DH: You cite the weakness of the legislature as one of the reasons our fiat currency-based markets are so volatile and prone to abuse. But if we switch to Gold and abolish the Fed, the legislature would be responsible for setting monetary policy. What’s to say they won’t do unimaginably terrible things for short term political gain? How is the no-Fed system more stable in that case?
There are a lot of great books on why the Founders didn’t want a central bank. There is fiscal policy and monetary policy. Since we’ve been unable to balance a budget or make fiscal policy changes, it’s forced us to use only monetary policy. But, monetary policy is for short fixes not structural fixes. Gold-based money would simply stop government from being able to spend because they simply wouldn’t have the money. They’d have to deal with it then and there, in some form.
I want small fixes, in-line, often. I do not want big, complex problems that happen infrequently. I want “Anti-Fragile” (read NN Taleb’s great book). I don’t want to put everything off until something blows up and we have nothing to do but pick up the pieces.
DH: Is there a credible alternative to both what we have now (fiat currency) AND the gold standard you advocate?
Yes, two things will happen. One is that there’s going to be a major re-pricing event in gold. They may make it illegal to own gold from the time the issue is mass-understood to the re-pricing event. That’s what happened here in the U.S. in the 1930’s. Those who own the physical gold will win. Once the re-pricing happens, they won’t allow people to trade gold to dollar until the new exchange rate.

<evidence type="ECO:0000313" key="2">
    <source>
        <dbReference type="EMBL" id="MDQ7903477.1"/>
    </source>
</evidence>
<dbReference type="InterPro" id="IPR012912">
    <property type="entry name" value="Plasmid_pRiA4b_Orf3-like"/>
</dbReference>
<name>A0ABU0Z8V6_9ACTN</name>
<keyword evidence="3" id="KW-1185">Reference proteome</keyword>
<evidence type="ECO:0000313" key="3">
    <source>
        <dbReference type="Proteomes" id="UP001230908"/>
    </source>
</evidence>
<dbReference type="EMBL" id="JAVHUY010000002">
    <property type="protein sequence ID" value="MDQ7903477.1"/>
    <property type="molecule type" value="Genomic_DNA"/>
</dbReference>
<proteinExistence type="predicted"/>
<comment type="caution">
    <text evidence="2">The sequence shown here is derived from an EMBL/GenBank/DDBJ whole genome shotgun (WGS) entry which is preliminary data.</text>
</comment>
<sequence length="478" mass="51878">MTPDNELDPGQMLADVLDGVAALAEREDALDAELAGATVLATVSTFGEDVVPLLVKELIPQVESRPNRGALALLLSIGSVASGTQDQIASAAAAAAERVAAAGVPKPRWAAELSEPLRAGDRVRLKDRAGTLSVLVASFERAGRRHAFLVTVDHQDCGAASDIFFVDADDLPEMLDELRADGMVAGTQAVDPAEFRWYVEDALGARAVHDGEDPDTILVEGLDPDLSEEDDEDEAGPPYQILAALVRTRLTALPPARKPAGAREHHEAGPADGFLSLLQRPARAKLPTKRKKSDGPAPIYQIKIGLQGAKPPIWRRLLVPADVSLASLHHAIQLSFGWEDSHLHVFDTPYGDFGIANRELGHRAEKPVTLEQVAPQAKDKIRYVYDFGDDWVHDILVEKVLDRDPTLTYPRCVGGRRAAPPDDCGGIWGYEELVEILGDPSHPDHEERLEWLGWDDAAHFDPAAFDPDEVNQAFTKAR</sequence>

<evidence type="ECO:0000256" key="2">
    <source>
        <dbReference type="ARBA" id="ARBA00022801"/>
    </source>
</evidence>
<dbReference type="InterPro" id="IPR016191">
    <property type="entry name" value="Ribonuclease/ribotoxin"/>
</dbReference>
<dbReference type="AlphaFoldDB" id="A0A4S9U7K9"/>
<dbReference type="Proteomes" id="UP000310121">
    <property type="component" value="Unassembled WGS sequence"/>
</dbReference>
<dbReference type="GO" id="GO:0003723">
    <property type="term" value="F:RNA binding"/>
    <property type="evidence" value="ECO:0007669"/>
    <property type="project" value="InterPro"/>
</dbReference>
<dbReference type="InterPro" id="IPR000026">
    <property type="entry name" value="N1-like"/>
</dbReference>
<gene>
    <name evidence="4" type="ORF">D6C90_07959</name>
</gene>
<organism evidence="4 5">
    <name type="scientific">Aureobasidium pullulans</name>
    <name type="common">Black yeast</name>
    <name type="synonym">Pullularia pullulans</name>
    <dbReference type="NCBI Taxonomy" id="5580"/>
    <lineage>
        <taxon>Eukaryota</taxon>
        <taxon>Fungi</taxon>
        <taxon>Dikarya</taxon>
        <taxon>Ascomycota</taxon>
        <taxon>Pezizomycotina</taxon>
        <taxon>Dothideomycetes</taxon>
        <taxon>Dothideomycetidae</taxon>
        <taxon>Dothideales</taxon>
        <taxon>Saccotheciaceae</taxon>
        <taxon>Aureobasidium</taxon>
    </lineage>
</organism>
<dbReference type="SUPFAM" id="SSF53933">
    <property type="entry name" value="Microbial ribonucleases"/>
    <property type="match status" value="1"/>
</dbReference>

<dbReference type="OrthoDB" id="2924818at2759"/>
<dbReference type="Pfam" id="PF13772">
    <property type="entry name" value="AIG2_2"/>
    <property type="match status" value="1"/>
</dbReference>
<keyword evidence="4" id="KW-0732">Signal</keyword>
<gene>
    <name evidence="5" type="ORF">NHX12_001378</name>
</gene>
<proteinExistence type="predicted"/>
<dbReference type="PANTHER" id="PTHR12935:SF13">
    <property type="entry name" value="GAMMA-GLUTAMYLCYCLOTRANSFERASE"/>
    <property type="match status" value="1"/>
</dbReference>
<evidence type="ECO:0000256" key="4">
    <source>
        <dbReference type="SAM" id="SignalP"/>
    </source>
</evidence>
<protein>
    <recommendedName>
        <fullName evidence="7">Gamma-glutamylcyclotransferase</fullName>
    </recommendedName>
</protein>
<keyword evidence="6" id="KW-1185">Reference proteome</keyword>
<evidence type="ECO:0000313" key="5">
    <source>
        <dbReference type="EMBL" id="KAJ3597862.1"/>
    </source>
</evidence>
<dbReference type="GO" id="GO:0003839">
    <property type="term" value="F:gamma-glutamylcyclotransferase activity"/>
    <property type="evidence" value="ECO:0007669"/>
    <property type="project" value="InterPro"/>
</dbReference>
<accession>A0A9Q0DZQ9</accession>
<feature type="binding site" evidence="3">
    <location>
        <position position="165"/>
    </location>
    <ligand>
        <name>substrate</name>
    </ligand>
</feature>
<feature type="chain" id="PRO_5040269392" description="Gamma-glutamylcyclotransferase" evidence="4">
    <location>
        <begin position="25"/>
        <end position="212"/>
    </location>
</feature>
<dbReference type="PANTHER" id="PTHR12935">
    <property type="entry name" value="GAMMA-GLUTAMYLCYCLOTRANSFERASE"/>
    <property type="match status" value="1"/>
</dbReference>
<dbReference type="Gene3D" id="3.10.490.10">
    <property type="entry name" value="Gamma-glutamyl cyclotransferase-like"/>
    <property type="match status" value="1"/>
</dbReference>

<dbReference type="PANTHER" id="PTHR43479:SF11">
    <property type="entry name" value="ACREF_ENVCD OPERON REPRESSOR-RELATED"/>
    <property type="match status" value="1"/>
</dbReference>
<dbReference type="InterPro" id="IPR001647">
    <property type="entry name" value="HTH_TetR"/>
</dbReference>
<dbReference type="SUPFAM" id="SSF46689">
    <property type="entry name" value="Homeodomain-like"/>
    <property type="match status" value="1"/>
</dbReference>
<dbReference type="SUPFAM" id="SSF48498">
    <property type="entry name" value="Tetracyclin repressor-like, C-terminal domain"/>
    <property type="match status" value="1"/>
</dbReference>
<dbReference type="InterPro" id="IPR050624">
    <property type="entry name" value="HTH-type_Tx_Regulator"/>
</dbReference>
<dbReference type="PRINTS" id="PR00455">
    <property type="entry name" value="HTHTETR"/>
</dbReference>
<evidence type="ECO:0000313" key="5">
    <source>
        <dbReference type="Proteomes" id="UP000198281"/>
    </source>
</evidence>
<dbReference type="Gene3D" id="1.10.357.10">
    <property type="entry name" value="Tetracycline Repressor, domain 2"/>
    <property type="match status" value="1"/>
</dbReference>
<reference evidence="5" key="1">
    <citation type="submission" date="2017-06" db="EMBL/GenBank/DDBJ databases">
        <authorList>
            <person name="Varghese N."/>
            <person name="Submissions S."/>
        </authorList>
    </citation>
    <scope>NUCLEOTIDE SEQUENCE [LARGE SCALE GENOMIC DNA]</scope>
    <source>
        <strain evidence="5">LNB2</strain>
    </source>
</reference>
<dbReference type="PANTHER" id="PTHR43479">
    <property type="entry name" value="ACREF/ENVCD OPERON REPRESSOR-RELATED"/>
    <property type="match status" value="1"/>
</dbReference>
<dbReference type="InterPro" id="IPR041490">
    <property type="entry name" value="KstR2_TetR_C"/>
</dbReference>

Two, it will involve the U.S. losing its status as governing the world reserve currency. And that will affect every American from cheap food to cheap gas to cheap “stuff”. The American people will no longer get to ride on the backs of emerging and developing countries. Our way of life is going to get course-corrected. It’s a global market. The world is actively working to remove the U.S. Dollar as the world reserve currency. The world is actively leveling the playing field of world currency.
Putting It All Together
We want to ensure we draw a lines of distinction among fractional reserve banking, the gold standard (or lack thereof) and the Federal Reserve. But, all these entities playing in concert built some unsustainable problems that need to be managed and dealt with. Let’s learn how each one plays their role within the current system and see what lessons we can learn. We do have a problem on the horizon and it’s going to take some real work to fix.
At some point, we will have a major currency and credit event here in the US. Trust is being eroded. The U.S. dollar and our government spending are on a collision course and something will need course-correction. If we enter a major currency war or if people stop trusting the U.S. government to pay back its debt with U.S. dollars that has equal purchasing power, then the markets will not lend our government at any price. That’s how important trust is in the system.
With our money backed by nothing but a promise, there is an ever-increasing chance that the purchasing power of the U.S. dollar will continue to erode. At some point, the system will collapse, or a major re-pricing of gold will happen to equalize the system. History has proven, that gold always wins this battle in the end.